On 8 October 2013 Christies
will offer a rare and magnificent Millefleur star-lattice carpet which dates to late 17th/early 18th century Mughal India. This carpet, which is in exceptional condition, was once owned by American industrialist Cornelius Vanderbilt and remained in his family for over a century. As one of only 12 Millefleur carpets from this illustrious time in Mughal India, the carpet is expected to realise between Ł1.5 million and Ł2 million.
During the 16th, 17th and 18th centuries the carpet looms of the Mughal dynasty in India produced many of the most magnificent carpets extant today. These beautiful carpets were originally woven to adorn the palaces of the Mughal Indian aristocracy, but through Dutch, Portuguese and English trading companies they quickly became highly sought after objects by wealthy Europeans.
With the rise of industrial wealth in the United States in the second half of the 19th century, many of the new American millionaires began to emulate the collecting tastes of earlier European aristocracy. Along with collecting early furniture and old master paintings, these wealthy Americans avidly acquired magnificent early carpets. During this period, many 16th, 17th and 18th century Safavid Persian, Ottoman Turkish, and Mughal Indian carpets entered the collections of the most prominent Americans such as J.P. Morgan, Henry Clay Frick and Benjamin Altman. Among this esteemed group with a passion for rare, early carpets was Cornelius Vanderbilt II, who acquired the offered carpet for his palatial mansion at 1 West 57th Street in New York City. Vanderbilt fully recognised the importance of this carpet and proudly displayed it on the wall of the Moorish Smoking Room at 1 West 57th Street. The carpet was later transferred to Vanderbilts country home, "The Breakers", in Newport, Rhode Island, where it was placed in Vanderbilt's master bedroom. After Vanderbilt's death, the carpet remained at "The Breakers" in the possession of his heirs until the settlement of the estate of his youngest daughter, Countess László Széchényi. The carpet was removed from "The Breakers" for sale in 1977. The appreciation of Mughal carpets existed throughout the Vanderbilt family as evidenced by two later Millefleur prayer rugs in the collection of Cornelius youngest brother, George W. Vanderbilt, at Biltmore, in Asheville, North Carolina.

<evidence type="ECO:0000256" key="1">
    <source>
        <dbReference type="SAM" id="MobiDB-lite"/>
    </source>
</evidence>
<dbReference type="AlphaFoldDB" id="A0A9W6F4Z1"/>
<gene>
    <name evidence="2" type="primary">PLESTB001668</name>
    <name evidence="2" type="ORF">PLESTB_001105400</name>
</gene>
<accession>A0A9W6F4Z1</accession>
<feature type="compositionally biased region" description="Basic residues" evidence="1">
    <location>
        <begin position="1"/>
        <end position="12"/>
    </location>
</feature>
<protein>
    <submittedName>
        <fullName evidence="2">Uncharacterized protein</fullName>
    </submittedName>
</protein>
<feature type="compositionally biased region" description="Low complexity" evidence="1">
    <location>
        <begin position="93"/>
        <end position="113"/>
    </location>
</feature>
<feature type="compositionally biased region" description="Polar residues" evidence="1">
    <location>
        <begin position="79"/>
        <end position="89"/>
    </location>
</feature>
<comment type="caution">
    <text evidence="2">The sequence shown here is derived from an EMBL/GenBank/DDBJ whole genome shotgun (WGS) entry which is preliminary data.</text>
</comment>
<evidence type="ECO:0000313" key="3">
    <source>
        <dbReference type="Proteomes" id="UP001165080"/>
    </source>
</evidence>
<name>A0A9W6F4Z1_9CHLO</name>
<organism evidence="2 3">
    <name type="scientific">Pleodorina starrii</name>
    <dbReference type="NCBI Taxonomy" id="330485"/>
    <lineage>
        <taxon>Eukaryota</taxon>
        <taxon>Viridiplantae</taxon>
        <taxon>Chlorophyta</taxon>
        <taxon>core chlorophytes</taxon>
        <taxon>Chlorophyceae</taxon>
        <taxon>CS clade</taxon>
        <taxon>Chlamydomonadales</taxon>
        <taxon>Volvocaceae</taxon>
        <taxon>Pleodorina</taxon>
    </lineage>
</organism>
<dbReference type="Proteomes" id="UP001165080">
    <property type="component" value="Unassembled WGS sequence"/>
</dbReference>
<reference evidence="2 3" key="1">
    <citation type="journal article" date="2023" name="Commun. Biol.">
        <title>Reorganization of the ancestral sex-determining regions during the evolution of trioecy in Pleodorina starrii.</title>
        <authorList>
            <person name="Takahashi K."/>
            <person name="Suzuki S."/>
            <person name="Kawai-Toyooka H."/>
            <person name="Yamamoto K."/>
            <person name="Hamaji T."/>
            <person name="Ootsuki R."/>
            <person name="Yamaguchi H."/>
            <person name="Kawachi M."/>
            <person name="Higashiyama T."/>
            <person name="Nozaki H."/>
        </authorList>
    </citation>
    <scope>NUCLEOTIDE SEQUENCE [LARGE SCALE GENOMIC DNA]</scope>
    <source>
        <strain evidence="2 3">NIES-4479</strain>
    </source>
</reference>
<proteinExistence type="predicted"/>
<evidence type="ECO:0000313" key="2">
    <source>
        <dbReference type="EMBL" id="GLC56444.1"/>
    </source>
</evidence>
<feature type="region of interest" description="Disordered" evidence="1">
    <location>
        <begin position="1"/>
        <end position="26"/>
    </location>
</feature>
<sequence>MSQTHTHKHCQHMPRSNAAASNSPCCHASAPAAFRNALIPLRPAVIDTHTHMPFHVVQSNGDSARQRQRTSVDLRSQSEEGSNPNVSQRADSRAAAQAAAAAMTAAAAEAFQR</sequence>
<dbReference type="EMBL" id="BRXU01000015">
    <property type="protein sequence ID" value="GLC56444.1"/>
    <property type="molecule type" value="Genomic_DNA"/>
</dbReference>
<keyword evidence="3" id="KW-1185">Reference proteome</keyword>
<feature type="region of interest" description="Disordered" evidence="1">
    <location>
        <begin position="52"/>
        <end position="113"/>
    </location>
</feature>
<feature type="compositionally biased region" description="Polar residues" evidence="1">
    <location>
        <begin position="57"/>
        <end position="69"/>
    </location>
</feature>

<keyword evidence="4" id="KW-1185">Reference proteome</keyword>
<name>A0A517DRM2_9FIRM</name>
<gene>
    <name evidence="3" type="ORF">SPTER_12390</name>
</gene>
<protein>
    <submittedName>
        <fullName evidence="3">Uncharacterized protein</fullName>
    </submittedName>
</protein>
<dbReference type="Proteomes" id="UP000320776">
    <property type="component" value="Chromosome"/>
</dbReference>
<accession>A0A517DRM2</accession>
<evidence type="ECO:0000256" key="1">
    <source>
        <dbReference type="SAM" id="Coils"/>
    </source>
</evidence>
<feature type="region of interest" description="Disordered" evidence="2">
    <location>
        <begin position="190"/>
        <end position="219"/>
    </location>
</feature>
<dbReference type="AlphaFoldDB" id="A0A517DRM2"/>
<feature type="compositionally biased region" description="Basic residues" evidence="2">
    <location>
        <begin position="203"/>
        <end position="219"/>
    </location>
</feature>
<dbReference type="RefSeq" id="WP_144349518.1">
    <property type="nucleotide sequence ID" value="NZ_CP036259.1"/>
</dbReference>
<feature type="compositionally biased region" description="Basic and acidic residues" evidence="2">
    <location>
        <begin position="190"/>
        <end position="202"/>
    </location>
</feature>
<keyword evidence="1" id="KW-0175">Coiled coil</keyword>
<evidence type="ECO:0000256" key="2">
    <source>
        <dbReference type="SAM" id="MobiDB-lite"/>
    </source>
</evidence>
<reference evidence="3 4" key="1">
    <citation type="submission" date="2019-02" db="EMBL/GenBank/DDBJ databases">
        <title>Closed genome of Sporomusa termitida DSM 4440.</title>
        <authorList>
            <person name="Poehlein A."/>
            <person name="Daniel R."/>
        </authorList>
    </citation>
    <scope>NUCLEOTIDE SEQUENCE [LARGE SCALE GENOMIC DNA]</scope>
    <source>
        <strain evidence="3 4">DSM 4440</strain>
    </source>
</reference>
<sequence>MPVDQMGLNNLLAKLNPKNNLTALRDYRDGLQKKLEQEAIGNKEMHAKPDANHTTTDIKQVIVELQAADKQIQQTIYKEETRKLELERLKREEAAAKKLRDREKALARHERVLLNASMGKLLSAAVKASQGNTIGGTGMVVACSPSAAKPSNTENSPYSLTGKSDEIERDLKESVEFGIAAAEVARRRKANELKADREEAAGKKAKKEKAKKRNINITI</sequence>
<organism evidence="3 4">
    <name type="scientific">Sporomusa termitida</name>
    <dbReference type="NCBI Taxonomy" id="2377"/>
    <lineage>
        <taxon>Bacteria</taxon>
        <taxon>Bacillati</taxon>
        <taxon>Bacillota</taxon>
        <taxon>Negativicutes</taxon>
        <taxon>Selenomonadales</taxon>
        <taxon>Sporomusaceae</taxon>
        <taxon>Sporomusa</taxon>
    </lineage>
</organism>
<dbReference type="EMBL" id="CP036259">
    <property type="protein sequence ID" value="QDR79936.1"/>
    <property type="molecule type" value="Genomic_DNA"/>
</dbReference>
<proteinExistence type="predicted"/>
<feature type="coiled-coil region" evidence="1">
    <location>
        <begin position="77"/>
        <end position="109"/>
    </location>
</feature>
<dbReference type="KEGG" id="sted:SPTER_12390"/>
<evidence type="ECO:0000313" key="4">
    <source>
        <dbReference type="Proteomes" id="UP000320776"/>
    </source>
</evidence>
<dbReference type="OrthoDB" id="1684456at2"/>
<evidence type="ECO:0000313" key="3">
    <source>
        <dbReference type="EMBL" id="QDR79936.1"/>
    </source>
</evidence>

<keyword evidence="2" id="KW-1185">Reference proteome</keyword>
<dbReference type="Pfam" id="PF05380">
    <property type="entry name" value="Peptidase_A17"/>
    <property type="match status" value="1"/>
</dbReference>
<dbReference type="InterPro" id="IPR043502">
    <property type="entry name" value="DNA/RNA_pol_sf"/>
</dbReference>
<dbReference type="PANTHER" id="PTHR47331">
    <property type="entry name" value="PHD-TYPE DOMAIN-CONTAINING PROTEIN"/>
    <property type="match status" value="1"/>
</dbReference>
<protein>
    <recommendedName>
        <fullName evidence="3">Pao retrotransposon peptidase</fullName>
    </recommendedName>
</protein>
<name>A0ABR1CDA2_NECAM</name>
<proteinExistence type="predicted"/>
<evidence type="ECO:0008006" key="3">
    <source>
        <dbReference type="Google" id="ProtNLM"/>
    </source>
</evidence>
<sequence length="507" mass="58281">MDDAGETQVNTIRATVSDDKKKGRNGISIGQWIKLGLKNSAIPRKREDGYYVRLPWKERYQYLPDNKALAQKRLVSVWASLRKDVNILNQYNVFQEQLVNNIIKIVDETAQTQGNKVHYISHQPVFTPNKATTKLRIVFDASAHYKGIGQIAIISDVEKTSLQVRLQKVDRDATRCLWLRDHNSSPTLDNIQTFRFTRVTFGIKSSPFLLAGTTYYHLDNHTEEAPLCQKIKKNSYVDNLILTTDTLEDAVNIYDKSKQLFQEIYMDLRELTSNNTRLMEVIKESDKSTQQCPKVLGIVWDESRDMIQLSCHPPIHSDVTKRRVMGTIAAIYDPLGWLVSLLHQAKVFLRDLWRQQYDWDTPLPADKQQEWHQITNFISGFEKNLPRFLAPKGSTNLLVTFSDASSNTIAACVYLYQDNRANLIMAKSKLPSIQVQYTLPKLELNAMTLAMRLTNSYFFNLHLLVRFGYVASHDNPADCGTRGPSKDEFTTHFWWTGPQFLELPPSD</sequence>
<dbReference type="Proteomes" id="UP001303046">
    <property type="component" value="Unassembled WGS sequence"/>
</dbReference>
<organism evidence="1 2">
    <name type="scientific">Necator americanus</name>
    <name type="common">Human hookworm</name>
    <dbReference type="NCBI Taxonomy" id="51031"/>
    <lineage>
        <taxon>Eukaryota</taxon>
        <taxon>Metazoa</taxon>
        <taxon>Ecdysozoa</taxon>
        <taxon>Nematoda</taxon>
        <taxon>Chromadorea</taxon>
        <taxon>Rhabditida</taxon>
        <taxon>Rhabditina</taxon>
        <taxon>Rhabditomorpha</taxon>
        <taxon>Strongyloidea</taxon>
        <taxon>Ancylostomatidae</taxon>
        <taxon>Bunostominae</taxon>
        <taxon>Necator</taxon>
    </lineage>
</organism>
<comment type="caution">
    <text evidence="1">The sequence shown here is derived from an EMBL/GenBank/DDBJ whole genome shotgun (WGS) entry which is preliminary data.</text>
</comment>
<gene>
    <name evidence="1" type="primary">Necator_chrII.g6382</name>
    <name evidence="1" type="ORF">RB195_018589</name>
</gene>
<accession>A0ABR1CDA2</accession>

The fact that the carpet remained in the Vanderbilt familys possession for nearly 100 years may explain the extremely well preserved physical condition of the carpet. This impressive condition, along with the carpet's inherent beauty, ranks it as one of the most remarkable classical carpets existing today.
Since its time in the Vanderbilt collection this exceptional flower-strewn carpet sold in 1989 for $719,000, and again at Christie's New York in 1995 for about $992,000.